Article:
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Sunday, 11 May 2014

Coach (Vehicle)

Stagecoaches were first developed in he village of Kocs, Hungary and first used during the reign of King Matthias Corvinus in the 15th century. This "cart of Kocs" as the Hungarians called it (kocsi szekér) soon became popular all over Europe.

The imperial post service, employed the first horse-drawn mail coaches in Europe since Roman times in 1650, and as they started in the town of Kocs the use of these mail coaches gave rise to the term "coach."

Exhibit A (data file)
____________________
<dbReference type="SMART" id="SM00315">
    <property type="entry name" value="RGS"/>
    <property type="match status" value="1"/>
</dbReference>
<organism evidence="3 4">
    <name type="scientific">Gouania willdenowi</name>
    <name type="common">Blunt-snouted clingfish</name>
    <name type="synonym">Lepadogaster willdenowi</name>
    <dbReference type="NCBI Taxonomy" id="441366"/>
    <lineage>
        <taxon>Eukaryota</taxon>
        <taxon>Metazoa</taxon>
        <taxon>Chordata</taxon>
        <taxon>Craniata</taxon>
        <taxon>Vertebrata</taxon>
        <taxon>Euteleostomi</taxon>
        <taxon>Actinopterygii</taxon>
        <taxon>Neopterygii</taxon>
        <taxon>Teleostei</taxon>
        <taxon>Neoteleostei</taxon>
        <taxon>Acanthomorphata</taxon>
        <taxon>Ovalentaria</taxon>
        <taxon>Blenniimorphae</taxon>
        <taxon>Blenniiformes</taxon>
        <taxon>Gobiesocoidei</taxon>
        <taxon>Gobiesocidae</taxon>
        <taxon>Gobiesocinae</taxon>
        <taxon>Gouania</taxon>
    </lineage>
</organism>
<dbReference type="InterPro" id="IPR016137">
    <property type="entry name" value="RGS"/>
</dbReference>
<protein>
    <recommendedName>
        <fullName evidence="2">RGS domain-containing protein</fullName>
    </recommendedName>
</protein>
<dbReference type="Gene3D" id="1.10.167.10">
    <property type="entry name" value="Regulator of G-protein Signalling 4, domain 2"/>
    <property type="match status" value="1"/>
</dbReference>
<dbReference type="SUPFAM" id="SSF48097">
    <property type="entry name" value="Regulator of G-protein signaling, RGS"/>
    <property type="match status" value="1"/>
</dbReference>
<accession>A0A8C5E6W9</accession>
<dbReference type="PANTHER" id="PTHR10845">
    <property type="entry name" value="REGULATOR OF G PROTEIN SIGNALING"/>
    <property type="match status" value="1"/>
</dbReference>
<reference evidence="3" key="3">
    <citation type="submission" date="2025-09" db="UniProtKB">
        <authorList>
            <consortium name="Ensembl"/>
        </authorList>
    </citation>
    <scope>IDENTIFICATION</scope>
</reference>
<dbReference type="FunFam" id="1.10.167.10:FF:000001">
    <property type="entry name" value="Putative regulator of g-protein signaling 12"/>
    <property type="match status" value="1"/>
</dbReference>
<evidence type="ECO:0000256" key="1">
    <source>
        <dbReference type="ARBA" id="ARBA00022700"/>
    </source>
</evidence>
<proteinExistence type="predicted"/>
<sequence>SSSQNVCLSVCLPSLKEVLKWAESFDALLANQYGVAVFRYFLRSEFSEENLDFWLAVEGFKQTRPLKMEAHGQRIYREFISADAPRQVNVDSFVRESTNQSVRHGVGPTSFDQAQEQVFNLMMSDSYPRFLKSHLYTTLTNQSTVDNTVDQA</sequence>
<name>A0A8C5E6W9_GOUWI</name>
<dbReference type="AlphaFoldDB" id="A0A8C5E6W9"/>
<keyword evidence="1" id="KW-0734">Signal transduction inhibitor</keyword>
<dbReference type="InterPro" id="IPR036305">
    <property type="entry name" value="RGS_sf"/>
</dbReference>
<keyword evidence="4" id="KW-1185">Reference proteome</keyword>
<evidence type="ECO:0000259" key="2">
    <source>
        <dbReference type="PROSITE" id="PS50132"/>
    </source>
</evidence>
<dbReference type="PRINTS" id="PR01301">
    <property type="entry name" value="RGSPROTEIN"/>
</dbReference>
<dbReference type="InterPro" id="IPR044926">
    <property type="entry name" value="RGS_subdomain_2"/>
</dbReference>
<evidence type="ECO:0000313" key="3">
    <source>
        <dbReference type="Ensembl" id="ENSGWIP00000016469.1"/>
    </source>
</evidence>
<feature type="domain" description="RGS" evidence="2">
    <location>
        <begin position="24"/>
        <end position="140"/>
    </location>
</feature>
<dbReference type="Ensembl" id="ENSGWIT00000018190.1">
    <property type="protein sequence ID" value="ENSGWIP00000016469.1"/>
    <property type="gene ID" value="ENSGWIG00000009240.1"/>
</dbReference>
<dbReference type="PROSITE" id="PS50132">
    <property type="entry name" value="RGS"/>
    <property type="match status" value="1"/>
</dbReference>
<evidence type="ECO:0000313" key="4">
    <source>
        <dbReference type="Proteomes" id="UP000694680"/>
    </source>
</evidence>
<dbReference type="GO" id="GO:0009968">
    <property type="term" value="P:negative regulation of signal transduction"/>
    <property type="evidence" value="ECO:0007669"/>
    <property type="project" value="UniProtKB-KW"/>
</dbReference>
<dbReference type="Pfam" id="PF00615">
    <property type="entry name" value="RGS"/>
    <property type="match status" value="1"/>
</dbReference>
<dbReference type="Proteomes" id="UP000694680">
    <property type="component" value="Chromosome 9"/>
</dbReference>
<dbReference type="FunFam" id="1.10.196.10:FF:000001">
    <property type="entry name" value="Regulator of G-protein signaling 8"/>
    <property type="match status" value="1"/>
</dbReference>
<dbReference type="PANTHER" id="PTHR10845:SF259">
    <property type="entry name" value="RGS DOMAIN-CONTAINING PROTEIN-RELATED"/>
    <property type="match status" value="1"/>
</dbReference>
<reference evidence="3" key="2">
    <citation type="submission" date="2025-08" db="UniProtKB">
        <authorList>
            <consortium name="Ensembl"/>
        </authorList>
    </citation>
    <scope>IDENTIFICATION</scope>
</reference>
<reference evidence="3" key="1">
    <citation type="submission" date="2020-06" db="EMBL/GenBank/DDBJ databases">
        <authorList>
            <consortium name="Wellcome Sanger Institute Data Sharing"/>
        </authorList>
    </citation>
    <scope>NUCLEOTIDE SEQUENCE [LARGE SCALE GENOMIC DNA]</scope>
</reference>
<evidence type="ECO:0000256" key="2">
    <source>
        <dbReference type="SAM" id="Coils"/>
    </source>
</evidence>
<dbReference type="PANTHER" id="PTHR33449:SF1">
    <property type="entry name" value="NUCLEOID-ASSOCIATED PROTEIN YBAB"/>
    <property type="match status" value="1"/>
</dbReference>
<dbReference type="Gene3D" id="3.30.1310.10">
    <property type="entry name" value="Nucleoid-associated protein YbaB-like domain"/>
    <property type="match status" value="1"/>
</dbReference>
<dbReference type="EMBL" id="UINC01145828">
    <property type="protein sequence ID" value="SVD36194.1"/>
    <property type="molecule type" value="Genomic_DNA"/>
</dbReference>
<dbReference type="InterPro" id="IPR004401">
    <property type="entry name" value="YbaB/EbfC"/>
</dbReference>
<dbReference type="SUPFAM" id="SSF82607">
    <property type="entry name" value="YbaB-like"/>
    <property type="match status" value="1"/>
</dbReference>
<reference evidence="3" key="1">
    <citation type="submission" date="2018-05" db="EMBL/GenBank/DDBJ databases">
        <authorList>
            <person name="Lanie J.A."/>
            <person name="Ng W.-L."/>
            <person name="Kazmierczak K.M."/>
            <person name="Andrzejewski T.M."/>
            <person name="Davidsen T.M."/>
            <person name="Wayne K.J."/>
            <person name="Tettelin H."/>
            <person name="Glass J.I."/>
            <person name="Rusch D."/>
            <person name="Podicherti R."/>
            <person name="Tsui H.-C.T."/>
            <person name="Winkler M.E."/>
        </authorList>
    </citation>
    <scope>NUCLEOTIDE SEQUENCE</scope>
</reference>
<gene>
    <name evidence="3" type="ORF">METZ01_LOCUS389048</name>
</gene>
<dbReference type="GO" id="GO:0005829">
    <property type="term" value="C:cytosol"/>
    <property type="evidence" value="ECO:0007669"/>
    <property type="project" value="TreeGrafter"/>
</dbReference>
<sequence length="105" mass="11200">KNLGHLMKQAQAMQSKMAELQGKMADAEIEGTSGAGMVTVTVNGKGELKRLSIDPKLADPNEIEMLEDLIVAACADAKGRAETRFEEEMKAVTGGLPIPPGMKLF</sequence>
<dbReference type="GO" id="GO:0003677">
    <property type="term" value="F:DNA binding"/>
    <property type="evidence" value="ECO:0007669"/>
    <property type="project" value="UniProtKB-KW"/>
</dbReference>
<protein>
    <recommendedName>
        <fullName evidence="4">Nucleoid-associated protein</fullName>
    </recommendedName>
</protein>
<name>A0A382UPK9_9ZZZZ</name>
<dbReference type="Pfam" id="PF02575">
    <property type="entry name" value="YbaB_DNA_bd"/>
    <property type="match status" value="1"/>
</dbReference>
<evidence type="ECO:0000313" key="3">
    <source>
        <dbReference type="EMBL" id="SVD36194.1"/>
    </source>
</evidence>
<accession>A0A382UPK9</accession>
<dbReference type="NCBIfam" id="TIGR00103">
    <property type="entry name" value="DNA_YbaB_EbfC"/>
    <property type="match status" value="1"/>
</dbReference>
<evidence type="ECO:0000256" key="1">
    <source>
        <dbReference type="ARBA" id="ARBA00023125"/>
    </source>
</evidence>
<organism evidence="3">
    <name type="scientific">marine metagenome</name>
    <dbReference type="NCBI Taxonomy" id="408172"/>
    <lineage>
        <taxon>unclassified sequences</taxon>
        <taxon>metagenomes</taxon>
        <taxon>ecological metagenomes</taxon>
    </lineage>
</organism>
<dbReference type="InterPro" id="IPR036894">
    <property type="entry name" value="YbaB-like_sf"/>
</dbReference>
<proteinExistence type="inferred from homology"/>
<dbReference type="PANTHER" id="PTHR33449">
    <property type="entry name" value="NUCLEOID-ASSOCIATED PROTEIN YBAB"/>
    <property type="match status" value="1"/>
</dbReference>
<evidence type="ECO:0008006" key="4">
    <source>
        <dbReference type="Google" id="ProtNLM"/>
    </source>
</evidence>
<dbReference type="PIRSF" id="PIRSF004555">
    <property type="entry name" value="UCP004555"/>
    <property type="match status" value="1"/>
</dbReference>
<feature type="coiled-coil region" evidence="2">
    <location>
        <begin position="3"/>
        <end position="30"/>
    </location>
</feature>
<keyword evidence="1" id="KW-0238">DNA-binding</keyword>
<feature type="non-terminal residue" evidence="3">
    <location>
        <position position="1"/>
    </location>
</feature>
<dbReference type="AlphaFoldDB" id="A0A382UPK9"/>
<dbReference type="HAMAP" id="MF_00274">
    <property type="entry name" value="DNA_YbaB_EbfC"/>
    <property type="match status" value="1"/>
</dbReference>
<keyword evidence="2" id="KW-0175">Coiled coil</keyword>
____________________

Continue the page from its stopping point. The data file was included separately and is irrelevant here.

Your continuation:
Stagecoaches (drawn by horses) were used for transport between cities from about 1500 in the United Kingdom until displaced by the arrival of the railways.

The first 'motor coaches' were purchased by operators of those horse-drawn vehicles in the early 20th century by operators such as Royal Blue Coach Services who purchased their first Charabanc in 1913 and were running 72 coaches by 1926.

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